This debt would be passed onto your beneficiaries instead of any inheritance. Always insist on a lifetime mortgage having this guarantee to prevent this from happening.
Equity release affects benefits. Be aware that releasing equity from your home could come at the cost of any means-tested benefits you claim. If you release equity it could mean you are no longer eligible for pension credit or council tax benefit.
The pros and cons have to be carefully weighed while you’re doing your retirement planning. Remember, it’s not just about you. Your decision could affect the rest of your family too.
Historically there have been concerns with regards to lifetime mortgages, but since the Financial Conduct Authority (FCA) took control of regulating the sector, we have seen some significant changes.
All advisers have to be qualified, experienced and employers have an obligation to maintain ongoing training. As a consequence of the FCA now being involved in the lifetime mortgages industry, there is a much clearer path towards compensation if you have been a victim of rogue advice or mis-sold a product.
There are numerous reasons why the bar is set relatively low with regards to a lifetime mortgage loan to value figures. One of those reasons is that many people choose the rolled-up interest option; therefore, there needs to be a significant buffer between the initial loan, interest and the value of the property.
The other reason is that regulations protect homeowners from falling into negative equity with their lifetime mortgage. As a consequence, if in theory, your property was to fall into negative equity, then it would be the lifetime mortgage company who would foot the bill.
The mortgage affordability test is there to run the rule over those making monthly repayments. Those who choose a lifetime mortgage with rolled-up interest, paid off at the end of the term, don’t make any monthly payments so, therefore, there is no need for a mortgage affordability test.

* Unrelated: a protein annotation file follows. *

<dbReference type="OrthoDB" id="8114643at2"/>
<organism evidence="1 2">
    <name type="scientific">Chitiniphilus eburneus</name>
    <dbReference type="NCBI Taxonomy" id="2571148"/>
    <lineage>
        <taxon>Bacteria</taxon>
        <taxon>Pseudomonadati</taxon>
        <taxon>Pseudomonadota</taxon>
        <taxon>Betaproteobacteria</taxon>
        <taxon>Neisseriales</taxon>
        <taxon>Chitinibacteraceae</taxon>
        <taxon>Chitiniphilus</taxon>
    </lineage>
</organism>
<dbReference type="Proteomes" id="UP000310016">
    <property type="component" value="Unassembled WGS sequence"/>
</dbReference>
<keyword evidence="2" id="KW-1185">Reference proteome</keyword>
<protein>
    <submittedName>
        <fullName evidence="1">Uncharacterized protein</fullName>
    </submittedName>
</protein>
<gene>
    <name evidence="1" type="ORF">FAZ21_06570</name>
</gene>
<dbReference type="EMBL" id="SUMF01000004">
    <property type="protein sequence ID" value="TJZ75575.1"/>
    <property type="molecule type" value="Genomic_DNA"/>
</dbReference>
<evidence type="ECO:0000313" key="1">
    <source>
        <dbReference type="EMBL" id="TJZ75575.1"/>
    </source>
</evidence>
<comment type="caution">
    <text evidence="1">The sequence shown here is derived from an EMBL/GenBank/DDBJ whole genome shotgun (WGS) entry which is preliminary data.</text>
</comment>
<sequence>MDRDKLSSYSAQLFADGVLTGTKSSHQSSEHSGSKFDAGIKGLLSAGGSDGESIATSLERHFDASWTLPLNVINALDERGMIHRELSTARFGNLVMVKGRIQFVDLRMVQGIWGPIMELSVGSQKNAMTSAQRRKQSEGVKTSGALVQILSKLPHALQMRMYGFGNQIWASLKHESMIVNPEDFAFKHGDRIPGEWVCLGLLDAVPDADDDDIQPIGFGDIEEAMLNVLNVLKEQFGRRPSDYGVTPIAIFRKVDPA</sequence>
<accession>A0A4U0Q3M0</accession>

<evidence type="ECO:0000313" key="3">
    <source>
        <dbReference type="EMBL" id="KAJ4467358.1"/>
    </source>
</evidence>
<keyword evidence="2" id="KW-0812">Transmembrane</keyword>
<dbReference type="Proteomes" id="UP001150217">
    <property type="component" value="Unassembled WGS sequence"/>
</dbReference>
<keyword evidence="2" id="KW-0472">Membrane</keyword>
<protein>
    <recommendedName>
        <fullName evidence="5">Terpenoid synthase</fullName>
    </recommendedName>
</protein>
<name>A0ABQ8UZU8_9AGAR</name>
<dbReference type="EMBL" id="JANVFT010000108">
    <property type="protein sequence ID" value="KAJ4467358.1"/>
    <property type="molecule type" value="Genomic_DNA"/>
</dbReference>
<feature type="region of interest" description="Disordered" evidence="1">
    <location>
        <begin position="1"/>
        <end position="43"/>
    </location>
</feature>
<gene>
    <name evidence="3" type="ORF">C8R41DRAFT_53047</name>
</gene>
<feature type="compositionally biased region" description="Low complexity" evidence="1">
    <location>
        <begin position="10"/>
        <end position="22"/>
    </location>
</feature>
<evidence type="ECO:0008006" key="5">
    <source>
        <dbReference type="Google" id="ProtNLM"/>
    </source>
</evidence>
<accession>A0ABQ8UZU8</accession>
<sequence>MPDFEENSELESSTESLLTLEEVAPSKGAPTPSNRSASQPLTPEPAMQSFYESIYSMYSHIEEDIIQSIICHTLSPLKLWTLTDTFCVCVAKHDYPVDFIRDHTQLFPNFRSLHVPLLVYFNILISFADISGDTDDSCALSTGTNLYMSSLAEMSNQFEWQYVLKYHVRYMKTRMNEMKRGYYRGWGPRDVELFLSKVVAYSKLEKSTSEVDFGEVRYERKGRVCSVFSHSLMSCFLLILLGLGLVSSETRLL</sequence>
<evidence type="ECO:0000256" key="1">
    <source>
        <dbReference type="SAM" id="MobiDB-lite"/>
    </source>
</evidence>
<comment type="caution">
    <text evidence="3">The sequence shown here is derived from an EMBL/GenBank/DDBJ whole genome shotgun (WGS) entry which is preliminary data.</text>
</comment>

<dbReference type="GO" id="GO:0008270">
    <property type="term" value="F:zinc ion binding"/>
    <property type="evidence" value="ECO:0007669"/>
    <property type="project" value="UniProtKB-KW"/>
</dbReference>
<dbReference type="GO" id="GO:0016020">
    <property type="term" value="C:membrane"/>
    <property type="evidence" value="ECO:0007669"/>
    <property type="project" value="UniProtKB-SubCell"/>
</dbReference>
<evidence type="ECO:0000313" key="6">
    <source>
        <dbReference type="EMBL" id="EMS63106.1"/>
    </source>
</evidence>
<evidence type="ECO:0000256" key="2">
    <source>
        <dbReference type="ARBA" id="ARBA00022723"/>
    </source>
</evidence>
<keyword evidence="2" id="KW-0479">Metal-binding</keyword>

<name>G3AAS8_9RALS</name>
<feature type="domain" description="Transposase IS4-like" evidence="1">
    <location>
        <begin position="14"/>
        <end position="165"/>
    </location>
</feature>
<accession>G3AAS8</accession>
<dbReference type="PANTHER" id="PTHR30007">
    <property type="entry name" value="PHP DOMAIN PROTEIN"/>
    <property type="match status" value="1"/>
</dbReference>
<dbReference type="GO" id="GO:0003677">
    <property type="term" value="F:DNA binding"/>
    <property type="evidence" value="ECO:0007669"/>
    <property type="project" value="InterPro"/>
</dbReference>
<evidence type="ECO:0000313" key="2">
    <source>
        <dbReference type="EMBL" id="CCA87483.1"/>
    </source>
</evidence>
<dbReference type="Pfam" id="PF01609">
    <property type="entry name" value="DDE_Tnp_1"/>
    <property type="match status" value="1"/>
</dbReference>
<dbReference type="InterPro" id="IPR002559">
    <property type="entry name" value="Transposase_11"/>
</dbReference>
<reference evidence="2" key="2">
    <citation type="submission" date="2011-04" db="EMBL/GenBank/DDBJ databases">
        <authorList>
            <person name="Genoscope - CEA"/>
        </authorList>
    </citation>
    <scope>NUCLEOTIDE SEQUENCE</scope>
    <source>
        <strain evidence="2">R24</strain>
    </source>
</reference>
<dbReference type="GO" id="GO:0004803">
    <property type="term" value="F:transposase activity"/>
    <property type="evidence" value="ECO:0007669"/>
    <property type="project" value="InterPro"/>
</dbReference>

This is one of the main reasons why home reversion schemes and lifetime mortgage schemes are so popular amongst those aged over 50.
If you have sufficient income to pass the mortgage affordability test, then there is no reason why you would not be able to obtain a traditional remortgage deal (subject to age). The problem for many people is the fact that in their later years, although we are all working longer, they will see a reduction in their regular income.
As a consequence, many people will find it difficult to pass the mortgage affordability test as they approach part-time or retirement from work.
In theory, if you are locked into relatively high mortgage interest rates and you have seen a reduction in your income, you would struggle to pass the traditional mortgage affordability test.
Thankfully, the authorities do have scope to offer remortgages on reduced interest rates for those “locked” into high rate mortgages. If this is something you are struggling with, a lifetime mortgage may be an option although you may also be able to switch your high rate finance into a more competitive mortgage.
There are two different ways to release equity from your home - a lifetime mortgage or a home reversion. They both involve getting cash out of your home, but one main difference is that with home reversions, you sell a share of your house in return for the money. You still get to live in your home, but you become a co-owner - it’s no longer just in your name.
Equity release is not the only way to top up your retirement pot in later life. Some other options you could consider include:
Before you make any big decisions about your later life funds, it may be worth speaking to an independent financial advisor who can help you weigh up all of your options.
Here at Money Savings Advice, we have partnered with some of the UK’s leading Equity Release brokers. They have already helped thousands of people get the best Equity Release deal and they can do the same for you.
Choosing an independent adviser means they won’t recommend a scheme unless they are sure it is in your best interests. Their advice is also regulated by the FCA, which gives you an additional layer of protection.
If you would like to speak to one of these brokers who can provide you with a ‘whole market quote’ then click on the below and answer the very simple questions.